More for Maggie:
Lowering taxes without a cut in government spending merely moves the expenditure into debt financing.
Currently, the USA is funding most of its new debt by purchases by the Federal Reserve.
If taxes are cut, without at least an equal cut in government expenditure, the loss of revenue would be made up with an equal creation of new money via the FED.
Creation of new money into an economy is inflationary.
There may be a timing delay between a recent creation of money and the subsequent rise in inflation or, as is now, the banks, very fearful of lending into a distressed economy, continue to store this money as excess reserves with the FED thus preventing the release of new money into the economy – thus forestalling inflation.
But, no matter how you cut the cards, it is an inflationary tactic.
I am most certainly not against tax cuts – indeed, all taxes are destructive to an economy – there exists no such thing as a ‘fair’ tax, ‘equal’ tax, or a ‘good’ tax.
However, to properly evaluate a tactic, the consequences must be addressed prudently.
The excess reserves of the banks grew from $2 billion to over $1.2 trillion in a few months. The amount of ’stored inflation’ sitting in excess reserves is staggering. To add to this with tax cuts without budget cuts and a deepening budget deficit wholly dependent on money creation ….. is incredibly disturbing.
We can refer to history and President Harding’s success at reversing economic recession in 1920.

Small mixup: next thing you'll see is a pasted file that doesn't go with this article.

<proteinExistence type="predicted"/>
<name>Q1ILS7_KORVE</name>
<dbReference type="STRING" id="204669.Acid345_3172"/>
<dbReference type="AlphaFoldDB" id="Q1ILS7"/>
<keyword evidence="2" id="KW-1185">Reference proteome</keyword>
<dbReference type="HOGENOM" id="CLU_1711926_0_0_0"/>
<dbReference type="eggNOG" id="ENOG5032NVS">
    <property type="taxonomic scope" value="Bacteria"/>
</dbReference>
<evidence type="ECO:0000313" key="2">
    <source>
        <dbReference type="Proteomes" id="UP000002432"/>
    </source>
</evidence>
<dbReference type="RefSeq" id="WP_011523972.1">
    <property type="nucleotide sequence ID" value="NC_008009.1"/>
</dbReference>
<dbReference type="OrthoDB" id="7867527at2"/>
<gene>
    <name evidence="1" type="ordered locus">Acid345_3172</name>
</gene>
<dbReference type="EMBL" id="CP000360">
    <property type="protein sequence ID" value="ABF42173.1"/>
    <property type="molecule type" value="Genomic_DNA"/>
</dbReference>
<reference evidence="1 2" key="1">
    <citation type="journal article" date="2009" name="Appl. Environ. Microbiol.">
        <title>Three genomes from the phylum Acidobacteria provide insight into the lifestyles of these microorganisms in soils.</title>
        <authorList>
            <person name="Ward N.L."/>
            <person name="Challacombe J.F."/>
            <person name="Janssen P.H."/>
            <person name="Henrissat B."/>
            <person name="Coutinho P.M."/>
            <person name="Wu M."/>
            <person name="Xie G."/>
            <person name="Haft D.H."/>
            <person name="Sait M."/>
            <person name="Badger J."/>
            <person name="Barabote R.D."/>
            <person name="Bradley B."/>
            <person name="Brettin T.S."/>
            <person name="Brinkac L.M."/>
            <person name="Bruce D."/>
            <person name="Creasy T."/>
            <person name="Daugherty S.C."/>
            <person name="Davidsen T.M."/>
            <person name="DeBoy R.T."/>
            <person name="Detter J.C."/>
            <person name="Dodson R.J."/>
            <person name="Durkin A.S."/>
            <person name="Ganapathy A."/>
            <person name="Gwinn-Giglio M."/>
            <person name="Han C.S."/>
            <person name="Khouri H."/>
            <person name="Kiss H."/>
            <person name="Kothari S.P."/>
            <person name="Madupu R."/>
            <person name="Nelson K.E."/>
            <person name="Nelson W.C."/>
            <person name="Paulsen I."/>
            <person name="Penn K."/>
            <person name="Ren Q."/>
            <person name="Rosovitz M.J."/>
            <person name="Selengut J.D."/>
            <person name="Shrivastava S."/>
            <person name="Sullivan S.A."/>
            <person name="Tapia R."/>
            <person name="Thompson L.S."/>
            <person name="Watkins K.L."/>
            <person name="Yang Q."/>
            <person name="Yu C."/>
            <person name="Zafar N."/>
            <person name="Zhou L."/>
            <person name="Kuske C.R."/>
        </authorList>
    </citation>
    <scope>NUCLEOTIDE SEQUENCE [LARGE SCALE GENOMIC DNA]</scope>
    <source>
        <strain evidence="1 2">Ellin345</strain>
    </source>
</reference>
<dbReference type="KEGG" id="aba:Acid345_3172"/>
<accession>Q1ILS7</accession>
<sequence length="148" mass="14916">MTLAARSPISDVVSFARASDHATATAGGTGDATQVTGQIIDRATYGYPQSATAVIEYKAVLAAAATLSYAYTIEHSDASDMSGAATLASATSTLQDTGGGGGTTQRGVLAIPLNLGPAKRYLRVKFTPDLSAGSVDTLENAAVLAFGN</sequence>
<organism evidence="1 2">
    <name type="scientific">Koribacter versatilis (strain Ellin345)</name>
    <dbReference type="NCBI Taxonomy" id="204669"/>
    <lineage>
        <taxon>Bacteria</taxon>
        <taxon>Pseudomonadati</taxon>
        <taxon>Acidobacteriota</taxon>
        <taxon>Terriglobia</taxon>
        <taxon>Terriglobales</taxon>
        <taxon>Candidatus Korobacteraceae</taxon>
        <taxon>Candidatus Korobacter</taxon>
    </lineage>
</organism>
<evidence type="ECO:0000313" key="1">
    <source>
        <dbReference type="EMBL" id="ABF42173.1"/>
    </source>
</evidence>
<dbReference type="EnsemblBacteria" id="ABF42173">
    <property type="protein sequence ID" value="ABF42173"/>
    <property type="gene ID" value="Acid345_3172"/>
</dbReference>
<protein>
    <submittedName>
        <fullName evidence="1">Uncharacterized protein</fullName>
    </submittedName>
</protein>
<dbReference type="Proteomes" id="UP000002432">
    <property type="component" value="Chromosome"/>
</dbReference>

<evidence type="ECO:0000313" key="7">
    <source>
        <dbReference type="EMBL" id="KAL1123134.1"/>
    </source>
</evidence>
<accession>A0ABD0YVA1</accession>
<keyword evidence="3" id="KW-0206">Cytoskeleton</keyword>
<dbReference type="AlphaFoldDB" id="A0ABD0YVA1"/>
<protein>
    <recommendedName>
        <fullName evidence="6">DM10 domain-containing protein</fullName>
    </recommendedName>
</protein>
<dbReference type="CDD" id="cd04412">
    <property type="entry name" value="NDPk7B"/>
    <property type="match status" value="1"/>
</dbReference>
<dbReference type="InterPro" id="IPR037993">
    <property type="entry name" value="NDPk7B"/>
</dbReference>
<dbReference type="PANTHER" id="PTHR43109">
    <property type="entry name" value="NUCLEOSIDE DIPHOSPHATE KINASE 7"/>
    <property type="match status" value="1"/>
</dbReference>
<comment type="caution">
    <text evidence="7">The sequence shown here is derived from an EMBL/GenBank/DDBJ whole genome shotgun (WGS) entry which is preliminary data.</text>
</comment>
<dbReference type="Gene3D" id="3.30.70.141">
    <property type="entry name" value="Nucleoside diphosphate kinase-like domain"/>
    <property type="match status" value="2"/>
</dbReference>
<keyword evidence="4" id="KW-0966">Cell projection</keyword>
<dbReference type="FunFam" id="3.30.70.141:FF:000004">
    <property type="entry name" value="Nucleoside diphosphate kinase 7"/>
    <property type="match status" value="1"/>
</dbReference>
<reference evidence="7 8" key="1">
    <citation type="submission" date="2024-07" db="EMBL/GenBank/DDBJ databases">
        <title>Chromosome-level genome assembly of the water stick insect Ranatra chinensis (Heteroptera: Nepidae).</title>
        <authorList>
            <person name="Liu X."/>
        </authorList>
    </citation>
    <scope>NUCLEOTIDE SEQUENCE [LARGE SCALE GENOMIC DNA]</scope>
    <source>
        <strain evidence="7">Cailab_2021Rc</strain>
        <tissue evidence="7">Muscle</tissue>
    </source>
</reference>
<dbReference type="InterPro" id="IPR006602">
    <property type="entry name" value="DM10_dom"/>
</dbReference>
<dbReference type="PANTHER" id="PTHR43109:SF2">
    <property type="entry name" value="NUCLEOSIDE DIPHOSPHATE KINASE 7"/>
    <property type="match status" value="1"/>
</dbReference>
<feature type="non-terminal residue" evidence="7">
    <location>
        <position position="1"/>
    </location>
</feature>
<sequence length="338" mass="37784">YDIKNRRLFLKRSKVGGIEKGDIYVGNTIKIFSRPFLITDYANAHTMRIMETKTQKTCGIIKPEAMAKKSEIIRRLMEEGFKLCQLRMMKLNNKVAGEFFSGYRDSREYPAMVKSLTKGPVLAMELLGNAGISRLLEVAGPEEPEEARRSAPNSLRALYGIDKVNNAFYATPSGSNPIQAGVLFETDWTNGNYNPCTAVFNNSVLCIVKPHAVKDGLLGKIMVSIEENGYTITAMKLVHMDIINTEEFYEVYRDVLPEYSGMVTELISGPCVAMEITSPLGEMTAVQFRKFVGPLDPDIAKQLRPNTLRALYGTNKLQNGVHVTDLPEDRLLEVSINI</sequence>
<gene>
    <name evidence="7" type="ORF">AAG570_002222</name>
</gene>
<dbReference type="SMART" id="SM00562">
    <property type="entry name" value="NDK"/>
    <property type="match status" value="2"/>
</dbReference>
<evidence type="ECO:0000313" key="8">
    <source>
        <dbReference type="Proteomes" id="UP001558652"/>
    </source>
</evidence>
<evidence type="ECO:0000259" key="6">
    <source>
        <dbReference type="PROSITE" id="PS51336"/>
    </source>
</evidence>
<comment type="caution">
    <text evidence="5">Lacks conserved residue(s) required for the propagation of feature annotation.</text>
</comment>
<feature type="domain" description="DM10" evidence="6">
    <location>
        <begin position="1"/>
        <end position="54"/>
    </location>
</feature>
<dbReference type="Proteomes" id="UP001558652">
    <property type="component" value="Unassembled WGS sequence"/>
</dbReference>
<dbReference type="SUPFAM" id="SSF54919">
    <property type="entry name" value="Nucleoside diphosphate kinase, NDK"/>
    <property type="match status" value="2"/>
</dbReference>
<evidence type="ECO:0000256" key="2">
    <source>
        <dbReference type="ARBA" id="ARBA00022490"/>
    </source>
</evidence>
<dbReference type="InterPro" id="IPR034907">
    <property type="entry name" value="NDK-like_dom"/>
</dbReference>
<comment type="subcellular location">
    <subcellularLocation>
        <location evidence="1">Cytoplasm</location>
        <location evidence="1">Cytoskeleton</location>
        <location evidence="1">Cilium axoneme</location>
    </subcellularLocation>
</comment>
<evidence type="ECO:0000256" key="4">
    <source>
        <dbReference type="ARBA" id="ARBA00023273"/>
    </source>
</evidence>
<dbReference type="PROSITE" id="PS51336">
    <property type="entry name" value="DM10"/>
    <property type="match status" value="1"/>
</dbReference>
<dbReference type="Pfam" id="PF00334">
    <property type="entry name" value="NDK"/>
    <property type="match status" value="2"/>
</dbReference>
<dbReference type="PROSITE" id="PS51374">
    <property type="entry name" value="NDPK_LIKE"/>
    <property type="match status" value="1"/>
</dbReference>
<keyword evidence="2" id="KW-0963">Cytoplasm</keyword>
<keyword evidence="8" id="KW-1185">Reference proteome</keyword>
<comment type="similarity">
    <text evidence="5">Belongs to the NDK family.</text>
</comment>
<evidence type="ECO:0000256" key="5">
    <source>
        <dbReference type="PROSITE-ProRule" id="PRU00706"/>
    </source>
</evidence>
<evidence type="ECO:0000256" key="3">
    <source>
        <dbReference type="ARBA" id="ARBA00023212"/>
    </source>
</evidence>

He cut taxes – BUT also cut government spending and paid down the national debt – at the same time.
“Federal spending was cut from $6.3 billion in 1920 to $5 billion in 1921 and $3.2 billion in 1922. Federal taxes fell from $6.6 billion in 1920 to $5.5 billion in 1921 and $4 billion in 1922. Harding’s policies started a trend. The low point for federal taxes was reached in 1924; for federal spending, in1925. The federal government paid off debt, which had been $24.2 billion in 1920, and it continued to decline until 1930.”
His action was successful.
The tax cuts reduced government burden on the nation – but the tax cut was not replaced by debt – Harding reduced government spending. Without the government competing in the economy for money, enterprises could access these real funds for growth.
Additionally, by reducing government debt, it added to a further increase in available capital for these enterprises. With no surprise, the availability of money allowed economic growth, and reversed unemployment within in a time scale that was amazingly quick.
It was not just one of these tactics, singly, which lifted America out of the recession, it was the cooperation of consequences of all three tactics.
** Ah, the days of merely an annual budget of $6.3 billion – shocking to consider that today, the US government spends that amount of money – the entire nominal budget of the federal government of 1920 – in about 12 hours … non-stop…**
I am not against tax cuts, however, I do not see it providing any possibility of success on its own – indeed, may actually make the situation far worse.
I believe that budget cuts – real cuts – need to be done first.
Without that, any other tactic is merely ‘counter-flooding’ the sinking Titanic – it may level the ship – giving the appearance of recovery – but it most certainly will speed up the sinking.